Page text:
Could Electric Cars be the Answer to China's Smog Problem?

Help for First Responders to EV Crashes
Help for First Responders to EV Crashes

As the Chinese government recently looked to ramp up production of electric vehicles in China and around the world, many experts believe this could finally be the answer to Chinese smog problems. This is an issue which has been ongoing for many years now and even the recent Olympic Games saw the government pushed to make serious concessions to ensure that the world saw the "best side" of China, and not the high-density smog which is not only impacting the environment but also the health of the population.

Electric vehicles in China

The Chinese government has finally made a major push for electric vehicles and indeed many believe the government has been behind various Chinese companies acquiring overseas assets in the sector. This would seem to make perfect sense when you bear in mind the ongoing issue of smog in China and the fact that no matter what the government tries the problem still prevails.

At a time when the worldwide electric vehicle market is certainly under pressure, mostly because of issues with regards to the worldwide economy, this extra push by the Chinese authorities will make a major difference. If the Chinese government is willing to incorporate electric vehicles into government transport policy, then this will ultimately spill over into the commercial markets and then outside of China.

Are other governments missing a trick?

Despite the fact that many governments around the world have paid lip service to the electric vehicle market, offering fairly limited and short-term financial incentives, it seems that the Chinese government sees this from a very different angle. Whether or not the Chinese authorities have a very different reason for push electric vehicles compared to their Western counterparts is potentially open to debate but the fact is that the electric vehicle market will change because of the Chinese influence.

Quote from "I just have a question about countries that get all (or most) of their electricity from coal (like Australia). What would be the environmental implications of getting millions of cars connected to the electricity network?"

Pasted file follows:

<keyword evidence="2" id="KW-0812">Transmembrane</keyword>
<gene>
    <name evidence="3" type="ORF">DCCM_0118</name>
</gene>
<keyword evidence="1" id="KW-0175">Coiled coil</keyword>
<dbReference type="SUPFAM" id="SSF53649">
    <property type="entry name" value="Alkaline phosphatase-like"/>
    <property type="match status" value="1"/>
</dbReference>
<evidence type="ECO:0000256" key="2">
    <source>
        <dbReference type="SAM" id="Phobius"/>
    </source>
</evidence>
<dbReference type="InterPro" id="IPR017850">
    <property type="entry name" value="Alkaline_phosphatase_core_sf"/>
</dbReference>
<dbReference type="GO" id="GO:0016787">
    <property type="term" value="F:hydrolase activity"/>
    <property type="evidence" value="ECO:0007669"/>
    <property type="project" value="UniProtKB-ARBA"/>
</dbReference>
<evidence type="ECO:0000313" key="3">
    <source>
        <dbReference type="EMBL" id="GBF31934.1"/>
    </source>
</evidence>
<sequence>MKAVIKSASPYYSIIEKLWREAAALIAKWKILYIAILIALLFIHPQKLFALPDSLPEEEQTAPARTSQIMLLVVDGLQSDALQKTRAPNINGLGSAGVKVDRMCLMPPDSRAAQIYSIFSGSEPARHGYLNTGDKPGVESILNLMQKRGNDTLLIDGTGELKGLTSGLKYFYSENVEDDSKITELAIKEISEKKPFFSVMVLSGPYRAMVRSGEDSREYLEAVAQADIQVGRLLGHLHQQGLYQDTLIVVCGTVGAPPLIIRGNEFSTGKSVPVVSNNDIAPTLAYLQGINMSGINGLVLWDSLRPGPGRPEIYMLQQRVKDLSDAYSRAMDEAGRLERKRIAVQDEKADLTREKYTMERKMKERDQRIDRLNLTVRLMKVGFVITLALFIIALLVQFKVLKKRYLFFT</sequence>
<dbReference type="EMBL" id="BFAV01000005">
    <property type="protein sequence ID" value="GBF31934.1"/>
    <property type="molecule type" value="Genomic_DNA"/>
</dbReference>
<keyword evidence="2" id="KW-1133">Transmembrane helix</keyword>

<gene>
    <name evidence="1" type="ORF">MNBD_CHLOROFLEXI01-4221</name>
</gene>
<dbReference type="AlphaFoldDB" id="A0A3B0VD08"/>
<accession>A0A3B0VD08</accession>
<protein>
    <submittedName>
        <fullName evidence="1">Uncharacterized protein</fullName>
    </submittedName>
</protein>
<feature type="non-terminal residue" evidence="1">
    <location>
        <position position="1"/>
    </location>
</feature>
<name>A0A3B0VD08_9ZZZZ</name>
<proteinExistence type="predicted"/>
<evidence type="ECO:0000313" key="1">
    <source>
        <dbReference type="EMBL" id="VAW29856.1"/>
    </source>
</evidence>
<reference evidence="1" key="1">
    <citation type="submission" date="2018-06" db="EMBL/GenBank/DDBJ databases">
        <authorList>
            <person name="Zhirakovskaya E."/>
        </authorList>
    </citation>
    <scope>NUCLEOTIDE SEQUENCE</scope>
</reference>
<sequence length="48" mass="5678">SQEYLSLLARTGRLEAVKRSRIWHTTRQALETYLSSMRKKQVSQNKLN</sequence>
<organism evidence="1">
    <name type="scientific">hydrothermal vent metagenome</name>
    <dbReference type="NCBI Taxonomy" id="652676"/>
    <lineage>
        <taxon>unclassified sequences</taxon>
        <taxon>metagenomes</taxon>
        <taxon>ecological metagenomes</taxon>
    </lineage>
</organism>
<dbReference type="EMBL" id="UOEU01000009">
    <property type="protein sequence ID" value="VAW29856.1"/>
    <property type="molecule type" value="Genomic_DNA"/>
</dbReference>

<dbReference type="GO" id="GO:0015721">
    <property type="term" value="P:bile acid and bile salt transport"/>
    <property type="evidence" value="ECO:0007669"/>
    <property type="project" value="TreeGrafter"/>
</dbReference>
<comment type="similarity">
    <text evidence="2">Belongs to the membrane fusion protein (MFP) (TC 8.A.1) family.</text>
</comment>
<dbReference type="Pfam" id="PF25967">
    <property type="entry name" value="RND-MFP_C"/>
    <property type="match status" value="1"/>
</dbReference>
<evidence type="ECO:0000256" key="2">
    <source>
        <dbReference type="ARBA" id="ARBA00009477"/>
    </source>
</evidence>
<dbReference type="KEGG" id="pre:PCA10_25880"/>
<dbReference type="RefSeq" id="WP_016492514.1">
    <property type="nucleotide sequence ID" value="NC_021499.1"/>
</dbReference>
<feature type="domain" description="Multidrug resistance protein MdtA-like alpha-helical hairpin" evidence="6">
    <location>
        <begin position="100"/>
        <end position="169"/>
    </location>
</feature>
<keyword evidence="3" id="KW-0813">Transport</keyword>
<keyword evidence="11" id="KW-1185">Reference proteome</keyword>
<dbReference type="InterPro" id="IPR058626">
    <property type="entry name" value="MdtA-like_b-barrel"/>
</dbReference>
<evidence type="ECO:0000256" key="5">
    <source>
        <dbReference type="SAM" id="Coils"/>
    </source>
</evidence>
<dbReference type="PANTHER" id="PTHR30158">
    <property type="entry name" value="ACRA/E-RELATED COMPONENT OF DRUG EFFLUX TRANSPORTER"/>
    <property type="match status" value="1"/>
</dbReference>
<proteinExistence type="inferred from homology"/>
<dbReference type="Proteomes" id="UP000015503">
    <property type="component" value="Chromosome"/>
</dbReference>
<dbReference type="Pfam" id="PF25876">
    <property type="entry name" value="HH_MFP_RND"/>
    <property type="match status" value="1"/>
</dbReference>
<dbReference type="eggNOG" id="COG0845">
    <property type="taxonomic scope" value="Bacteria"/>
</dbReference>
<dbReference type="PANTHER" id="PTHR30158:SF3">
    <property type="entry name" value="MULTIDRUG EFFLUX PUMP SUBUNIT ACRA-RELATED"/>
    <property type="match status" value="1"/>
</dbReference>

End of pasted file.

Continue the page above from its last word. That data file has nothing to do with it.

The first country to grab a major share of the EV market, as has been shown in new markets in the past, will likely become one of the long-term market leaders and potentially create a very lucrative new business sector. The fact is that governments around the world, businesses around the world and even, to a lesser extent, consumers around the world have invested too much money in the electric vehicle market for it to fail.

Global warming

One side issue which has become very topical over the last few weeks is the ongoing change in the worldwide climate, which was perfectly illustrated by a recent report on Australia. The Australian climate has been changing for 50 years now although over the last 20 years or so we have seen a significant increase in average temperatures. We have also seen a significant change in the extremes experienced by countries such as Australia from long hot summer periods to cyclones, hurricane's and everything else in between.

Historically, the Earth has always gone through various periods of increased temperature and reduced temperature and many believe this natural balancing system will kick in at some point. However if we can assist the Earth with potentially cooling down - or at worst reducing the rise in temperatures, then this will be very welcome in the longer term.